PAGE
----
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Methods and Principles in Medicinal Chemistry - Mannhold R.

Mannhold R., Kubinyi H., Timmerman H. Methods and Principles in Medicinal Chemistry - Wiley-VCH, 2001. - 155 p.
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Fig. 8.21 Structures of vesnarinone, and its major metabolite veratrylpiperazinamide. The pathway metabolized by activated neutrophils gives rise to two highly reactive species, an iminium ion and a quinone imine.
Sulphonamide antimicrobial agents (Figure 8.22) such as sulphamethoxazole [21] are oxidized to protein-reactive cytotoxic metabolites in the liver and also other tissues. These include hydroxylamines and further products such as nitroso-deriva-tives. Sulphonamide drugs are linked with agranulocytosis, aplastic anaemia and
Fig. 8.22 Structures of sulfamethoxazole and dapsone, drugs which form toxic hydroxylamine metabolites.
112 8 Toxicity
skin and mucous membrane hypersensitivity reactions including Stevens-Johnson syndrome, and others. Dapsone [22] is a potent anti-inflammatory and anti-parasitic compound, which is metabolized by cytochrome P450 to hydroxylamines, which in turn cause methaemoglobinemia and haemolysis.
8.7 Thiophene Rings
Thiophene rings comprise another functionality that is easily activated to elec-trophilic species. Thiophene itself is metabolized to the S-oxide, which is viewed as the key primary reactive intermediate. Nucleophilic groups such as thiols react at position 2 of the thiophene S-oxide via a Michael-type addition [23]. Tielinic acid (Figure 8.23) is oxidized to an S-oxide metabolite [24], creating two electron-withdrawing substituents on C2 and a resultant strongly electrophilic carbon at C5 of the thiophene ring [24]. This highly reactive metabolite covalently binds to the enzyme metabolizing it (CYP2C9), triggering an autoimmune reaction resulting in hepatitis. Rotation of the thiophene ring leads to a compound in which the sulphoxide is less reactive and [24] can create a less reactive sulphoxide metabolite which reacts primarily at C2 with nucleophiles. This metabolite is stable enough to escape the enzyme and alkylate other proteins leading to direct toxicity.
Fig. 8.23 Structure of tienilic acid (A) and an isomeric variant (B) which cause hepatotoxicity by autoimmune and direct mechanisms respectively, following conversion to sulphoxide metabolites and resultant electrophilic carbon atoms.
The thiophene ring has also been incorporated into a number of drugs which have diverse toxicities associated with them (Figure 8.24). Ticlopidine, a platelet function inhibitor, is associated with agranulocytosis in patients [25]. Suprofen, a non-
O Cl
О Cl
ring and associated with diverse toxicities Ticlopidine jn patients.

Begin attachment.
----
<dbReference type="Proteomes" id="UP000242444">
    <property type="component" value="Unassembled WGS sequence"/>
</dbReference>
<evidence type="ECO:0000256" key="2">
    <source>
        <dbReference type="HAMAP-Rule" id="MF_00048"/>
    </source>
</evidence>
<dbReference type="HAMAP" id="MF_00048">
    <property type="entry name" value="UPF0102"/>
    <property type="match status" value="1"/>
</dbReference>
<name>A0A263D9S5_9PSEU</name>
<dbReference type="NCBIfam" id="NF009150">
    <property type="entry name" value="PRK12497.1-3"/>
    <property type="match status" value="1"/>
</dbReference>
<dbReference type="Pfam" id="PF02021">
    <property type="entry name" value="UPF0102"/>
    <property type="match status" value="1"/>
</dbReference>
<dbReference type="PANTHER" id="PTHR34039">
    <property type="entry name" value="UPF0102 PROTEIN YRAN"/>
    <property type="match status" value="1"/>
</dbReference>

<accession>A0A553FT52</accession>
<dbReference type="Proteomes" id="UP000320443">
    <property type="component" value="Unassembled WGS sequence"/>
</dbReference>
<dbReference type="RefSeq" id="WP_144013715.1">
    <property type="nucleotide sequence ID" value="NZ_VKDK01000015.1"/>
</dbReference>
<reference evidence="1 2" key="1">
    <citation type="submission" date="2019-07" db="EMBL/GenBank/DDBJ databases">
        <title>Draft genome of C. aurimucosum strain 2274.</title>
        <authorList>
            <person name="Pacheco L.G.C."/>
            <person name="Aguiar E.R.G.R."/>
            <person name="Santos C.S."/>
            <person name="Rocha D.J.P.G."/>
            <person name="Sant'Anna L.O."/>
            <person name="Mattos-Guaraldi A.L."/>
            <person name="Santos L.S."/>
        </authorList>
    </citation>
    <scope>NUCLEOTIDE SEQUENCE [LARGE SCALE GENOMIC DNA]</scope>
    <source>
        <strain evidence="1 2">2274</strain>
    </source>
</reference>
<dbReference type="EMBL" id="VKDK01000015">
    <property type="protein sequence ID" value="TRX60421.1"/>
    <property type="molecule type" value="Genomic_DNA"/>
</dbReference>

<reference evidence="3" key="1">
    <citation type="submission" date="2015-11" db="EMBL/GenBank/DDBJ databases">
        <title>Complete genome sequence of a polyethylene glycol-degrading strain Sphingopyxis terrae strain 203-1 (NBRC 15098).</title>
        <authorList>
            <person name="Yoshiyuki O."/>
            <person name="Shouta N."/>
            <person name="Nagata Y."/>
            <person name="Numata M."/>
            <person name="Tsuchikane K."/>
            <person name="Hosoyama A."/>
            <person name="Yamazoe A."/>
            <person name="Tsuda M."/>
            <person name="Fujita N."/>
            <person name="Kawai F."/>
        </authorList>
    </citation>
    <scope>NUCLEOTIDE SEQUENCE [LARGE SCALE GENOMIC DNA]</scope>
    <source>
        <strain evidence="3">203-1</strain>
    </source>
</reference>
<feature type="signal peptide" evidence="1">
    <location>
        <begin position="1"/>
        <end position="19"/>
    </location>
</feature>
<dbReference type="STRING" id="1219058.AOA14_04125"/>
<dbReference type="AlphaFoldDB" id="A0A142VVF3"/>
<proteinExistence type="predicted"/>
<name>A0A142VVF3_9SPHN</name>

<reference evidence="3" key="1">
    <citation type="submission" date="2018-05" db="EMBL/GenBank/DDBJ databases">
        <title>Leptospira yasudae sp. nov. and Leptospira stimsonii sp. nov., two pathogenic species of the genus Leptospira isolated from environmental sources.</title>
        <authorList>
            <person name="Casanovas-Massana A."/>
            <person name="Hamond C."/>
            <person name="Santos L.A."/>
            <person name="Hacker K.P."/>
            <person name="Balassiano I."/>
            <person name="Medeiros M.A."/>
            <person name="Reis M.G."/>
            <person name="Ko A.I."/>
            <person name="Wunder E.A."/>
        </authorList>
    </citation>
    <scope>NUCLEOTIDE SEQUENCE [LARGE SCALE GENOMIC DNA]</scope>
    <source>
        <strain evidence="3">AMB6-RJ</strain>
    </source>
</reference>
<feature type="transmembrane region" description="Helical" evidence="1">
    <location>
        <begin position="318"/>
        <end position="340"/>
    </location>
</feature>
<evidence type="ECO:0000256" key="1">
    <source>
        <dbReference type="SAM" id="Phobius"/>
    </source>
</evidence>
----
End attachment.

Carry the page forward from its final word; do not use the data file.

8.8 Thioureas 113
steroidal anti-inflammatory agent has been withdrawn from the market due to acute renal injury [26].
The association of ticlopidine with agranulocytosis has been further investigated [27]. A general hypothesis for white blood cell toxicity is the activation of the drug to a reactive metabolite by HOCl, the principal oxidant being generated by activated neutrophils and monocytes (as in Section 8.4). Under these types of oxidation conditions ticlodipine is activated to a thiophene-S-chloride (Figure 8.25) which reacts further to form other products including a glutathione conjugate.
Fig. 8.25 Metabolism of ticlopidine by white blood cells to the reactive thiophene-S-chloride (A) and further breakdown products of this reactive metabolite.
Tenidap (Figure 8.26) is a dual cyclooxygenase (COX) and 5-lipoxygenase (5-LPO) inhibitor developed as an anti-inflammatory agent. Severe abnormalities in hepatic function were reported in Japanese clinical trials [28]. Although the thiophene is not directly implicated in these findings, the ready activation of this system to potential reactive metabolites may be suggestive of the involvement of this function.
Fig. 8.26 Structure of tenidap, a compound containing a thiophene ring and associated with changes in hepatic function.
114 | 8 Toxicity
The thiourea group has been incorporated into a number of drugs. The adverse reactions of such compounds are associated with the thionocarbonyl moiety. The thiono-carbonyl moiety can be metabolized by flavin-containing monooxygenases and cytchrome P450 enzymes to reactive sulphenic, sulphinic and sulphonic acids which can alkylate proteins. The prototype H2 antagonist metiamide [29] incorporated a thiourea group. This compound caused blood dyscrasias in man. Replacement of the thiourea [29] with a cyanimino grouping produced the very successful compound cimetidine (Figure 8.27).
Fig. 8.27 Structures of the thiourea-containing H2 antagonist metiamide, which caused blood dyscrasias in man, and its cyanoimino-containing analogue cimetidine which did not show similar adverse effects.
Chloroquinolines are reactive groupings due to electron-deficient carbon to which the halogen is attached. This carbon is electron-deficient due to the combined electron-withdrawing effects of the chlorine substituent and the quinoline nitrogen. The electrophilic carbon is thus able to react readily with nucleophiles present in the body. The impact of this grouping on a molecule is illustrated by 6-chloro-4-oxo-10-propyl-4H-pyrano[3,2-g]quinoline-2,8-dicarboxylate (Figure 8.28). In contrast to many related compounds (chromone-carboxylates) lacking the chloroquinoline, 6-chloro-4-oxo-10-propyl-4H-pyrano[3,2-g]quinoline-2,8-dicarboxylate is excreted as a
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